We turned the corner next to the church to find Mother and Father standing next to the car, which was full to the bursting with boxes upon boxes of plums. Without even a ‘Good morning’, or an explanation for the fruit, Father thrust a crate into William’s arms, saying: “Take this to the house, and come back with for the next one.” Frowning, William opened his mouth as if to protest, but then, thinking better of it turned and jogged back down the road. “And be careful!”  Father shouted after him, though his voice was almost drowned out by the sound of the rain.

Realising what was expected of me; I bent down and tried to pick up a crate. “Don’t be absurd darling,” I heard mother say as she leant into the car and pulled out a roll of material. “I’ve got some old curtains Aunt Elizabeth gave me for blinds. You take these.” Dutifully I took the curtains, which were almost as heavy as the plums I had tried to lift. “Try not to get them wet, and when you get back to the house, put the kettle on.” I nodded, screwing up my face as the water dislodged from my hair by the movement flowed into my eyes. “Really, don’t be so childish. We all have to do our part. Put the kettle on, and set the sewing machine up. You and I have got a long day ahead of us making blinds.”

“William and I…” I began, but was interrupted again. “And see if you can find Grandma’s big copper pan. We have to stew all the plums today or they’ll start to go mouldy.” I nodded again, ignoring the water this time, and turned to go back to the house.

“Oh, and make sure Frank stays in the house,” Mother’s voice was barely audible as I hurried past William, who was already on his way back, “I don’t want him to catch a cold!”

Sunday 3rd September, 1939

It was always noisy when we arrived at church on Sunday; with the men discussing the cricket scores, and the ladies catching up on the week’s gossip. Every few weeks there was a scream of panic when a foolish girl caught sight of white a mouse, escaped from a boy’s pocket (often Frank’s), or a spider that had found its way out of its matchbox prison.

Today was different. It was still far from silent, but the noise had a panicked edge to it, almost of hysteria. Whenever a new family arrived, everyone asked what the latest news was, in case the extra few minutes had made the difference. People kept shooting furtive glances at the young men, afraid to enter into conversation with them, though I did find it comforting to notice that William was not the only man his age to look anxious.

As I followed my brothers into our pew, I made eye contact with Frank, trying to tell him to behave today, but he just smiled back, far too angelically. It was a guarantee that at least once a week I would hear the sound of whispers from the end of our pew as William tried to chastise Frank for being a pest. It had been strange not to hear it while William was at Cambridge. It was not two minutes after we sat down that I caught sight of something moving at the edge of my vision. It was Frank, of course. He had taken a toy soldier out of his pocket, who was, as far as I could tell, attempting to valiantly assault the castle walls, a role here played by William’s leg, though our older brother barely seemed to notice.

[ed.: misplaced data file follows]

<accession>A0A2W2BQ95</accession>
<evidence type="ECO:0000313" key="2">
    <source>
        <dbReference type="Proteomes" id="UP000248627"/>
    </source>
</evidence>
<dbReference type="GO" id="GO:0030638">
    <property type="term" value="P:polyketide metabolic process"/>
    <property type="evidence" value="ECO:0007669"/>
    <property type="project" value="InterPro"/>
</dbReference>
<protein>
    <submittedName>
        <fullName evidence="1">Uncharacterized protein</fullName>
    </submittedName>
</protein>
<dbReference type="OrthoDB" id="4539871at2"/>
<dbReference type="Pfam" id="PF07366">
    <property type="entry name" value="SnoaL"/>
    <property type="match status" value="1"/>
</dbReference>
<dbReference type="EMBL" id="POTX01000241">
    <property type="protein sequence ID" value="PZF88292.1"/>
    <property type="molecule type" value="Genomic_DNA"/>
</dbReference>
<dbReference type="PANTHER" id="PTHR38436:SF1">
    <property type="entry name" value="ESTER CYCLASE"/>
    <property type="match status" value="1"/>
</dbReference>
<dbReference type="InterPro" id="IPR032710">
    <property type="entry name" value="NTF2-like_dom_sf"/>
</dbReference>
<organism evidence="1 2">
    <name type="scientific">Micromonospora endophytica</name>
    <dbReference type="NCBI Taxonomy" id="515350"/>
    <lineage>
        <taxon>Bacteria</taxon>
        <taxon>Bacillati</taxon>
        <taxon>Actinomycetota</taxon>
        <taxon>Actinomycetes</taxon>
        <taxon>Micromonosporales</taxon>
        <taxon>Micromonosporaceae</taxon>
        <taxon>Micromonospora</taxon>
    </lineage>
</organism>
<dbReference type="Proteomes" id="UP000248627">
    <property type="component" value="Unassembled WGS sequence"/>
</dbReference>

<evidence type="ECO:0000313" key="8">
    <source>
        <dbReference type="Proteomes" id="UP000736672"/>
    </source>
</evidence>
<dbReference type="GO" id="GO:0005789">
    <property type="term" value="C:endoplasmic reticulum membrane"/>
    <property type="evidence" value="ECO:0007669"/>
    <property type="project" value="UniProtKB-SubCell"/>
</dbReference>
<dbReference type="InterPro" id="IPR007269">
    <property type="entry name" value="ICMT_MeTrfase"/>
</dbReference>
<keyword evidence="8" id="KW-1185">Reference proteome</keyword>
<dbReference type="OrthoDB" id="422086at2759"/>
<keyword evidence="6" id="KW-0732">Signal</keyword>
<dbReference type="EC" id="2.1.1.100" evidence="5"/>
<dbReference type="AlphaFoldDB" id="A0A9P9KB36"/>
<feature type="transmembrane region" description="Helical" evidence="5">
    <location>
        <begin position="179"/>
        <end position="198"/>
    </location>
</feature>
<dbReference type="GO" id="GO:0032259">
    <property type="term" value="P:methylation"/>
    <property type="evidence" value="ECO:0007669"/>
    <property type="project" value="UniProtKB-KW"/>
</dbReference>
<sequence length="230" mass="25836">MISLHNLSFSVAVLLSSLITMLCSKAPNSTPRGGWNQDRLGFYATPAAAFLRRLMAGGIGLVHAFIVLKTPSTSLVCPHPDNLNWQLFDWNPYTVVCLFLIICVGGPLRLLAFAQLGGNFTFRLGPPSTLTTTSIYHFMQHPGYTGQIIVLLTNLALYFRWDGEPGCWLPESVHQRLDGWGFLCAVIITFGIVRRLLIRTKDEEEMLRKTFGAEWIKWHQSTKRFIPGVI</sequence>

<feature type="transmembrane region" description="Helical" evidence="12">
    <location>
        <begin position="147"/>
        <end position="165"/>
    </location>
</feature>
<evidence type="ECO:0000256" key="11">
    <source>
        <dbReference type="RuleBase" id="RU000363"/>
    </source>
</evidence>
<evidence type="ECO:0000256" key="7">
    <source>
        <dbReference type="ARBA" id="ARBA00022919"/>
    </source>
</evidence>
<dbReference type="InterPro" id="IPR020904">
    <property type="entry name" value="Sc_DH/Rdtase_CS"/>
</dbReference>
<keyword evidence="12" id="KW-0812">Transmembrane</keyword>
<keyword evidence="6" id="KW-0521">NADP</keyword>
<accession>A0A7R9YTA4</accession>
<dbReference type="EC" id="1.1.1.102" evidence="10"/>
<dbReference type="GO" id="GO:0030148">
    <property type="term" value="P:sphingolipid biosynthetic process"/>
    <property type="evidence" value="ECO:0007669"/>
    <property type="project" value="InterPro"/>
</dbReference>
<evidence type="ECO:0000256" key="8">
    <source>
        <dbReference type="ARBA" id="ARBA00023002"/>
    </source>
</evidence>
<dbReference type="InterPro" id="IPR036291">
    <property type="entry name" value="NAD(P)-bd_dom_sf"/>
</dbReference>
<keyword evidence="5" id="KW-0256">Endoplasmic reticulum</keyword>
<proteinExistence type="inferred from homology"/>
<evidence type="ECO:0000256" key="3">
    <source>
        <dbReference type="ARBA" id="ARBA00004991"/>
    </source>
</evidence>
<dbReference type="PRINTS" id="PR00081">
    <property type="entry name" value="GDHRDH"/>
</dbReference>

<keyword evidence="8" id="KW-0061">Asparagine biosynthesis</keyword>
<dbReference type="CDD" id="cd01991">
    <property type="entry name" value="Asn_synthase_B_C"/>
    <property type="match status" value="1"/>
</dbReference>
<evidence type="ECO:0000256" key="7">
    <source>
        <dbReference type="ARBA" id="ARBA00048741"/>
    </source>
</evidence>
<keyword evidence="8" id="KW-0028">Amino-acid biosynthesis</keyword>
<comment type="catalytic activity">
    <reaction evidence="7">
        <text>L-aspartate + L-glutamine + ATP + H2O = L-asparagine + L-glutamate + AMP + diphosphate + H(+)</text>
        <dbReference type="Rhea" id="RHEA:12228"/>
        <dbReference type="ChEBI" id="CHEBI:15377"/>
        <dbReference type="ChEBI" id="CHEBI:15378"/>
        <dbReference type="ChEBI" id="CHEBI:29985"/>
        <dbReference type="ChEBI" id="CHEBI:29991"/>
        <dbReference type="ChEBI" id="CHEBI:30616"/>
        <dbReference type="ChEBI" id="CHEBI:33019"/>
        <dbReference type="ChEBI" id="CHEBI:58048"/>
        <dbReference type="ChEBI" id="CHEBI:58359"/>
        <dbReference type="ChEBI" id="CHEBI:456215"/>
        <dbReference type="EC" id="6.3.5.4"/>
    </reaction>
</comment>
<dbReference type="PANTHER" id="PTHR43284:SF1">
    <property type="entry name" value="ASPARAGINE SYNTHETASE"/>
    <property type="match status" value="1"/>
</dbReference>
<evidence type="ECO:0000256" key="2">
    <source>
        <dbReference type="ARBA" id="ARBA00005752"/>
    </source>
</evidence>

The sound of voices stopped as the organ groaned into life and we all stood up expectantly, waiting for the usual Sunday morning procession of Vicar, Rector, and Choir. Even Frank was standing quietly, though it seemed likely that this was because William wasn’t rising to his bait. No more than half a minute after the music had started, the tune suddenly tailed off into silence.

There was a moment’s silence, before the church erupted with the sound of voices again. What was going on? Where was the vicar? Nobody could ever remember the Sunday service starting late before, what could possibly have happened?

It seemed fairly obvious to me what had happened, though I hoped I was wrong. I could tell by the faint tinge of grey on William’s face that he was thinking the same, and when I saw my father silently clasp my mother’s hand, it was clear they did too. I had never seen them hold hands in public before and certainly never in church.

I overheard two particularly highly strung old dears claim in a shrill voice that the vicar must have broken his leg to have missed church. No, he had, caught scarlet fever. No, the roof of the vicarage had collapsed during the storm and crushed Father Thomas in his bed. I found myself wondering, rather cruelly I think, if everyone else had realised the truth as well, and they were just being too blind, or scared, to put voice to the idea.

My thoughts were interrupted by the sound of the organ once more, and by the time I’d got to my feet I was relieved to see the Vicar leading the way into the chancel.

“I’m afraid I have to apologise for my lateness,” he said, his voice sounding strained, and oddly quiet. “I was listening to Mr Chamberlain on the wireless. I’m sorry to say that we are at war.”